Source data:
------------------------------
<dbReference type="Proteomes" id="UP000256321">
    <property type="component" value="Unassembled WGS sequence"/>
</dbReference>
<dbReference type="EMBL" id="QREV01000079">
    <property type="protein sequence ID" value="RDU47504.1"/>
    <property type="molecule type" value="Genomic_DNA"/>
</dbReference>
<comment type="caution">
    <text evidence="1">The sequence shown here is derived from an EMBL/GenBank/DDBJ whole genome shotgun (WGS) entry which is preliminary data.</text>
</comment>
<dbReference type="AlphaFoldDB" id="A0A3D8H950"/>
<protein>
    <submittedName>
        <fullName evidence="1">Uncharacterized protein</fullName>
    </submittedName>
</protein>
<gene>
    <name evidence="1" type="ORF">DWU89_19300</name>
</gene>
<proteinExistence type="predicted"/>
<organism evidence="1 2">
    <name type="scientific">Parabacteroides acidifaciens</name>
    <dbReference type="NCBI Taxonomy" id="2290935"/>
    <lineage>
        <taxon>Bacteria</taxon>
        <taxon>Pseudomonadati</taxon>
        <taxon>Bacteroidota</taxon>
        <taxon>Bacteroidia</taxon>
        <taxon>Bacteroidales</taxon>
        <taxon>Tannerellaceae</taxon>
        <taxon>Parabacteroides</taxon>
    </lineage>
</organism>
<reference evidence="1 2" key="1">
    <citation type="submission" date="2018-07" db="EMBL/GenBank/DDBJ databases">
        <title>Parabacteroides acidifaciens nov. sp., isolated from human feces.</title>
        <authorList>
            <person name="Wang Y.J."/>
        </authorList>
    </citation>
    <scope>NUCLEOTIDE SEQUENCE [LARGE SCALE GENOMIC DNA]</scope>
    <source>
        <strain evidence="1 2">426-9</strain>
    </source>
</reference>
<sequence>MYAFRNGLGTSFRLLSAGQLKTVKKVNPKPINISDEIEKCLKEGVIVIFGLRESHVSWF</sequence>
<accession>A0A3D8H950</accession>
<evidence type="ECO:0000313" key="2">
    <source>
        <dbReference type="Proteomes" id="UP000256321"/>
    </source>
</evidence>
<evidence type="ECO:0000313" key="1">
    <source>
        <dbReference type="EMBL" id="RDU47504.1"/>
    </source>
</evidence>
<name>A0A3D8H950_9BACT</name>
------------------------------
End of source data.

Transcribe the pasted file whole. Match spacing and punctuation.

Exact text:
<dbReference type="Proteomes" id="UP000256321">
    <property type="component" value="Unassembled WGS sequence"/>
</dbReference>
<dbReference type="EMBL" id="QREV01000079">
    <property type="protein sequence ID" value="RDU47504.1"/>
    <property type="molecule type" value="Genomic_DNA"/>
</dbReference>
<comment type="caution">
    <text evidence="1">The sequence shown here is derived from an EMBL/GenBank/DDBJ whole genome shotgun (WGS) entry which is preliminary data.</text>
</comment>
<dbReference type="AlphaFoldDB" id="A0A3D8H950"/>
<protein>
    <submittedName>
        <fullName evidence="1">Uncharacterized protein</fullName>
    </submittedName>
</protein>
<gene>
    <name evidence="1" type="ORF">DWU89_19300</name>
</gene>
<proteinExistence type="predicted"/>
<organism evidence="1 2">
    <name type="scientific">Parabacteroides acidifaciens</name>
    <dbReference type="NCBI Taxonomy" id="2290935"/>
    <lineage>
        <taxon>Bacteria</taxon>
        <taxon>Pseudomonadati</taxon>
        <taxon>Bacteroidota</taxon>
        <taxon>Bacteroidia</taxon>
        <taxon>Bacteroidales</taxon>
        <taxon>Tannerellaceae</taxon>
        <taxon>Parabacteroides</taxon>
    </lineage>
</organism>
<reference evidence="1 2" key="1">
    <citation type="submission" date="2018-07" db="EMBL/GenBank/DDBJ databases">
        <title>Parabacteroides acidifaciens nov. sp., isolated from human feces.</title>
        <authorList>
            <person name="Wang Y.J."/>
        </authorList>
    </citation>
    <scope>NUCLEOTIDE SEQUENCE [LARGE SCALE GENOMIC DNA]</scope>
    <source>
        <strain evidence="1 2">426-9</strain>
    </source>
</reference>
<sequence>MYAFRNGLGTSFRLLSAGQLKTVKKVNPKPINISDEIEKCLKEGVIVIFGLRESHVSWF</sequence>
<accession>A0A3D8H950</accession>
<evidence type="ECO:0000313" key="2">
    <source>
        <dbReference type="Proteomes" id="UP000256321"/>
    </source>
</evidence>
<evidence type="ECO:0000313" key="1">
    <source>
        <dbReference type="EMBL" id="RDU47504.1"/>
    </source>
</evidence>
<name>A0A3D8H950_9BACT</name>